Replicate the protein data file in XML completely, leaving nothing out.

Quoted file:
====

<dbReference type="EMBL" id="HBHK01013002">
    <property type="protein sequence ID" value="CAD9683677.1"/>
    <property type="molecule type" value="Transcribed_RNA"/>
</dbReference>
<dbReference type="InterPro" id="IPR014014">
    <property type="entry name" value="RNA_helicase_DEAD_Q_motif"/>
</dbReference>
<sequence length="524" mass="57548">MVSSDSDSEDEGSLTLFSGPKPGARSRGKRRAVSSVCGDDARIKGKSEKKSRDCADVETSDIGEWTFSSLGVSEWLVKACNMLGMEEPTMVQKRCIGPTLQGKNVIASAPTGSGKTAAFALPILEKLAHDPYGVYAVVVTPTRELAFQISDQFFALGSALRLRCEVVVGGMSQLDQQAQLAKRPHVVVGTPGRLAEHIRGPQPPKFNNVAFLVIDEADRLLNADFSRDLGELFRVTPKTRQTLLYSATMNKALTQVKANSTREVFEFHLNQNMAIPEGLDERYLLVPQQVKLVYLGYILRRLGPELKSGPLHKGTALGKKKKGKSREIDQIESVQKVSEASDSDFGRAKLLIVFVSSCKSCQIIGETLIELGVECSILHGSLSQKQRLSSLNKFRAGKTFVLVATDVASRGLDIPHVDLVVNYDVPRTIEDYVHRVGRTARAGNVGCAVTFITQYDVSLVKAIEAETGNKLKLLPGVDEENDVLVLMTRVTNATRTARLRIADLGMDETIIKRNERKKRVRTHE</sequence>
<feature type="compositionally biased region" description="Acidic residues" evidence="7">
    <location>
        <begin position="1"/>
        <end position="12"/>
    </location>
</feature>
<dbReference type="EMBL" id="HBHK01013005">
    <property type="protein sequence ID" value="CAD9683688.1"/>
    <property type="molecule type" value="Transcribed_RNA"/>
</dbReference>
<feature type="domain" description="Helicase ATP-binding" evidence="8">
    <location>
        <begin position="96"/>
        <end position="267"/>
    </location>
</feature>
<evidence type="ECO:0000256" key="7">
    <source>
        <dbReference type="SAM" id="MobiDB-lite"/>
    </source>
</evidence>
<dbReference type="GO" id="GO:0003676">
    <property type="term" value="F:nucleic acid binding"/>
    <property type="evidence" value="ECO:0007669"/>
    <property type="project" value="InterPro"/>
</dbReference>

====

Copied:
<dbReference type="EMBL" id="HBHK01013002">
    <property type="protein sequence ID" value="CAD9683677.1"/>
    <property type="molecule type" value="Transcribed_RNA"/>
</dbReference>
<dbReference type="InterPro" id="IPR014014">
    <property type="entry name" value="RNA_helicase_DEAD_Q_motif"/>
</dbReference>
<sequence length="524" mass="57548">MVSSDSDSEDEGSLTLFSGPKPGARSRGKRRAVSSVCGDDARIKGKSEKKSRDCADVETSDIGEWTFSSLGVSEWLVKACNMLGMEEPTMVQKRCIGPTLQGKNVIASAPTGSGKTAAFALPILEKLAHDPYGVYAVVVTPTRELAFQISDQFFALGSALRLRCEVVVGGMSQLDQQAQLAKRPHVVVGTPGRLAEHIRGPQPPKFNNVAFLVIDEADRLLNADFSRDLGELFRVTPKTRQTLLYSATMNKALTQVKANSTREVFEFHLNQNMAIPEGLDERYLLVPQQVKLVYLGYILRRLGPELKSGPLHKGTALGKKKKGKSREIDQIESVQKVSEASDSDFGRAKLLIVFVSSCKSCQIIGETLIELGVECSILHGSLSQKQRLSSLNKFRAGKTFVLVATDVASRGLDIPHVDLVVNYDVPRTIEDYVHRVGRTARAGNVGCAVTFITQYDVSLVKAIEAETGNKLKLLPGVDEENDVLVLMTRVTNATRTARLRIADLGMDETIIKRNERKKRVRTHE</sequence>
<feature type="compositionally biased region" description="Acidic residues" evidence="7">
    <location>
        <begin position="1"/>
        <end position="12"/>
    </location>
</feature>
<dbReference type="EMBL" id="HBHK01013005">
    <property type="protein sequence ID" value="CAD9683688.1"/>
    <property type="molecule type" value="Transcribed_RNA"/>
</dbReference>
<feature type="domain" description="Helicase ATP-binding" evidence="8">
    <location>
        <begin position="96"/>
        <end position="267"/>
    </location>
</feature>
<evidence type="ECO:0000256" key="7">
    <source>
        <dbReference type="SAM" id="MobiDB-lite"/>
    </source>
</evidence>
<dbReference type="GO" id="GO:0003676">
    <property type="term" value="F:nucleic acid binding"/>
    <property type="evidence" value="ECO:0007669"/>
    <property type="project" value="InterPro"/>
</dbReference>